What Do We Owe Our Ancestors In Today's World? A interesting question in light of how Americans are perceived in the world today. Almost everyday we read how the image of the United States has been tarnished by events over the past twenty years and especially since 9/11.
There are many factors that go into this supposed decline and they have been reported to death recently. Our ancestors came to America with eyes wide open at a time when we were considered the 'shinning light' of the world. Many came because they believed that our streets were paved with gold but most came just looking for a better life for their families just as people do now.
So what do we owe our ancestors relating to how we should perceive our 'homelands'? This is a question that I can only answer for myself. Each of us has to look at our family histories and see what brought us here. Poverty, religious freedom, political persecution, past crimes and famine are just a few of the situations that brought people to these shores.
My first ancestor, Rocco Bruno, arrived here around 1865 with his family in tow. The family traveled as a unit with Rocco's wife Antonia Maria DeStefano, his father-in-law Giuseppe DeStefano and several brothers-in-law. They came with little or nothing but had high hopes for a better life.
Their home was in and around Naples, Italy. I say in and around because they were street musicians and made their living when and where they could. The men playing instruments while my great great grandmother sang and danced.
They settled in Manhattan, NY and continued their musical ways playing in bands and giving lessons. My great great grandfather, Rocco, turned himself into an instrument maker. Especially the harp. By the time he passed away in 1899 he was one of the premiere harp makers around and his clientele came from all over North America to have harps built or repaired. Quit a feat for a poor Italian street musicians from Naples, Italy.
Rocco and Antonia had eleven children all raised to love where they were born while loving their adopted country.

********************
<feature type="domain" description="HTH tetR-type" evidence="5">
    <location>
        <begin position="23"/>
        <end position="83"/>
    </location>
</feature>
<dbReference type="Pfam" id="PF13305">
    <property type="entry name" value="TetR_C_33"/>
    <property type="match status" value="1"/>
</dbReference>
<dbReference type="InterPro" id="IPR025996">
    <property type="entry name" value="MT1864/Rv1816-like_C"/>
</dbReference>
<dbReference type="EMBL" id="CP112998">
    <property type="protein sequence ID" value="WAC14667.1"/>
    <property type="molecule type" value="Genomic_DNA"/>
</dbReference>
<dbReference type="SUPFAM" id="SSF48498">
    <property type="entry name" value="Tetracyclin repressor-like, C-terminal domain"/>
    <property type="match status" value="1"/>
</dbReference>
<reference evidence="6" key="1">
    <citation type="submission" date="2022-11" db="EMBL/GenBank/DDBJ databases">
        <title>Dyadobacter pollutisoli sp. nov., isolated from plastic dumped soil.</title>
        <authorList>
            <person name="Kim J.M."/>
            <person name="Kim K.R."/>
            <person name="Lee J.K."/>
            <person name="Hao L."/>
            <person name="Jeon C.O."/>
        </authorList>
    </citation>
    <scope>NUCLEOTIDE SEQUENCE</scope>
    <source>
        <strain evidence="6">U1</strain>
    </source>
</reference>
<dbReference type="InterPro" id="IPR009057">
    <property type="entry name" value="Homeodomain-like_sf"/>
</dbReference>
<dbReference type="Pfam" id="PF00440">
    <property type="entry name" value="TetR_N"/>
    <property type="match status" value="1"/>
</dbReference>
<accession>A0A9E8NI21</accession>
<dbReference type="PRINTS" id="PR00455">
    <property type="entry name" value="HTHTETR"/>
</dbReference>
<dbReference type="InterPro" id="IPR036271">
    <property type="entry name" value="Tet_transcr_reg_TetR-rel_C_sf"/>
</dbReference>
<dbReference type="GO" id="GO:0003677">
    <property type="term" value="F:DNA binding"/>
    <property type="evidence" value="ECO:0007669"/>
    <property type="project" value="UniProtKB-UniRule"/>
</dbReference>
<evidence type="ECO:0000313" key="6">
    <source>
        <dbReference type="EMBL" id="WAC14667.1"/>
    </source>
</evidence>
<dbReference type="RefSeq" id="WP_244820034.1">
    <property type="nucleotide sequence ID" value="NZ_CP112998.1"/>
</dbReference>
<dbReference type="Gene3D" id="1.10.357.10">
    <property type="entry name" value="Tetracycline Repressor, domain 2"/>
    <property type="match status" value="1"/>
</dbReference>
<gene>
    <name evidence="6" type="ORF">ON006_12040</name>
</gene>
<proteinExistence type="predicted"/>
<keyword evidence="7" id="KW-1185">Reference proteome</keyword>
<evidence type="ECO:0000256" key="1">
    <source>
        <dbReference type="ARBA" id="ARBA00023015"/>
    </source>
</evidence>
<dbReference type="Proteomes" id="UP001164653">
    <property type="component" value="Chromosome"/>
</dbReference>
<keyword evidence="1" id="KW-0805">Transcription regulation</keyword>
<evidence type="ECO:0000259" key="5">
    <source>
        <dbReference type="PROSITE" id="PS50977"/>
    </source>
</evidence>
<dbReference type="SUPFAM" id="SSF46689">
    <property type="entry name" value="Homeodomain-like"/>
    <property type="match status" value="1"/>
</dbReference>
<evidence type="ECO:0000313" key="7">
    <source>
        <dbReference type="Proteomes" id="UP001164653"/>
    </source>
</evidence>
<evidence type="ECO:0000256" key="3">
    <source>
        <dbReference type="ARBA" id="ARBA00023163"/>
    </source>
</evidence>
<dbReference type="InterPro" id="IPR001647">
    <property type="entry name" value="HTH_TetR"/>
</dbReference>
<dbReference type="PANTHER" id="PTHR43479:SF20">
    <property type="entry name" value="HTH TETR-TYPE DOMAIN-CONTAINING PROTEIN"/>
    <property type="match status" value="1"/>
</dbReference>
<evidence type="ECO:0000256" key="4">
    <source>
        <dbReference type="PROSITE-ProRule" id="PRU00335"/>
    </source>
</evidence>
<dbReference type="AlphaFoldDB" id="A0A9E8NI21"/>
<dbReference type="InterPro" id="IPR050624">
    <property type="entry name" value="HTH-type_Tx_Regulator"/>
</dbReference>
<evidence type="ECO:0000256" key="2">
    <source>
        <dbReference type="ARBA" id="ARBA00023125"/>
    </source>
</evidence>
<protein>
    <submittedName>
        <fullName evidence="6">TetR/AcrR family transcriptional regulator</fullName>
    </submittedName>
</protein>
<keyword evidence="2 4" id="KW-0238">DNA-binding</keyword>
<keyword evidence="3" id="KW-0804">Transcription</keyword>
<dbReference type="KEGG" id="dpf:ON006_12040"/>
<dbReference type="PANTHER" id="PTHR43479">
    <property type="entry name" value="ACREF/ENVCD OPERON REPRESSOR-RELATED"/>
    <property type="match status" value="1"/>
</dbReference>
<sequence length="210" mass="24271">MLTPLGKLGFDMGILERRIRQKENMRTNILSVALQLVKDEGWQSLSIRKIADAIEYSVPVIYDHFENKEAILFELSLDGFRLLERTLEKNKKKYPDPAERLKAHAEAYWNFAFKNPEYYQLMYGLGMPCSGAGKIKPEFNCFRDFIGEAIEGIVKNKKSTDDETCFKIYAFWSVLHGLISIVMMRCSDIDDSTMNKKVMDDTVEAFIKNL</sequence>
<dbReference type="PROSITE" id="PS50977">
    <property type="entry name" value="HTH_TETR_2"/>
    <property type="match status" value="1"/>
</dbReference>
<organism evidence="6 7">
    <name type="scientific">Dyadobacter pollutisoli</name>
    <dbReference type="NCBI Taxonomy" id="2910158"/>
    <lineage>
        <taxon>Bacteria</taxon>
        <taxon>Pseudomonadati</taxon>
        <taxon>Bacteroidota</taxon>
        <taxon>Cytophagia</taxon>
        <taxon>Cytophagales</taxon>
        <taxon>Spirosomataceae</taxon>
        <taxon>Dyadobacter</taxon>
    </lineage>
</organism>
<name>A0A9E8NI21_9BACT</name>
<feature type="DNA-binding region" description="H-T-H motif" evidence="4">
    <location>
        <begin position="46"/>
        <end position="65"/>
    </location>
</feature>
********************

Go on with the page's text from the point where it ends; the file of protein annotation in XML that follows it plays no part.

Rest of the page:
So what loyalties do I owe Italy and the Italian people?
My uncle served in Italy during WWII and he told me, when I was a kid, that when he was there he was overwhelmed with emotion everywhere he went. Especially when he was in an area he knew our family had relations.
I did not understand that until I visited Italy for the first time in 1975. I visited Sermide, my grandfathers home town, in Mantova Lombardia. I stood in a cemetery among my ancestors and heard what happened to them during WWII. I stood in that cemetery and cried. The sense of loss was stifling. I knew then what I owed my ancestors.
I literally owed them my life. The mere fact that they moved to save the integrity of their immediate families also saved generations of that family. At that moment I knew that I owed everything to them and a loyalty to Italy that I hold dear today.
That is what we owe, I owe, our ancestors. Even when the world thinks ill of us, even when it looks like so many people want us to fail our individual ancestors are owed, loyalty, love, trust and honor.
You all should take time out of your lives and find out who these people are and find away to honor them.
I never pass by someone named Bruno, Schimmenti, Marinelli, Malerba, Destefano or Mantovani and not wonder if we share a family bond.
You will find out some amazing things about your family. Like, my grandfather, Emo Mantovani, met my grandmother, Italina Malerba, in Brooklyn, New York around 1913. The interesting thing is that when they lived in Italy their homes were less than 12 miles apart but they needed to travel halfway around the world to meet.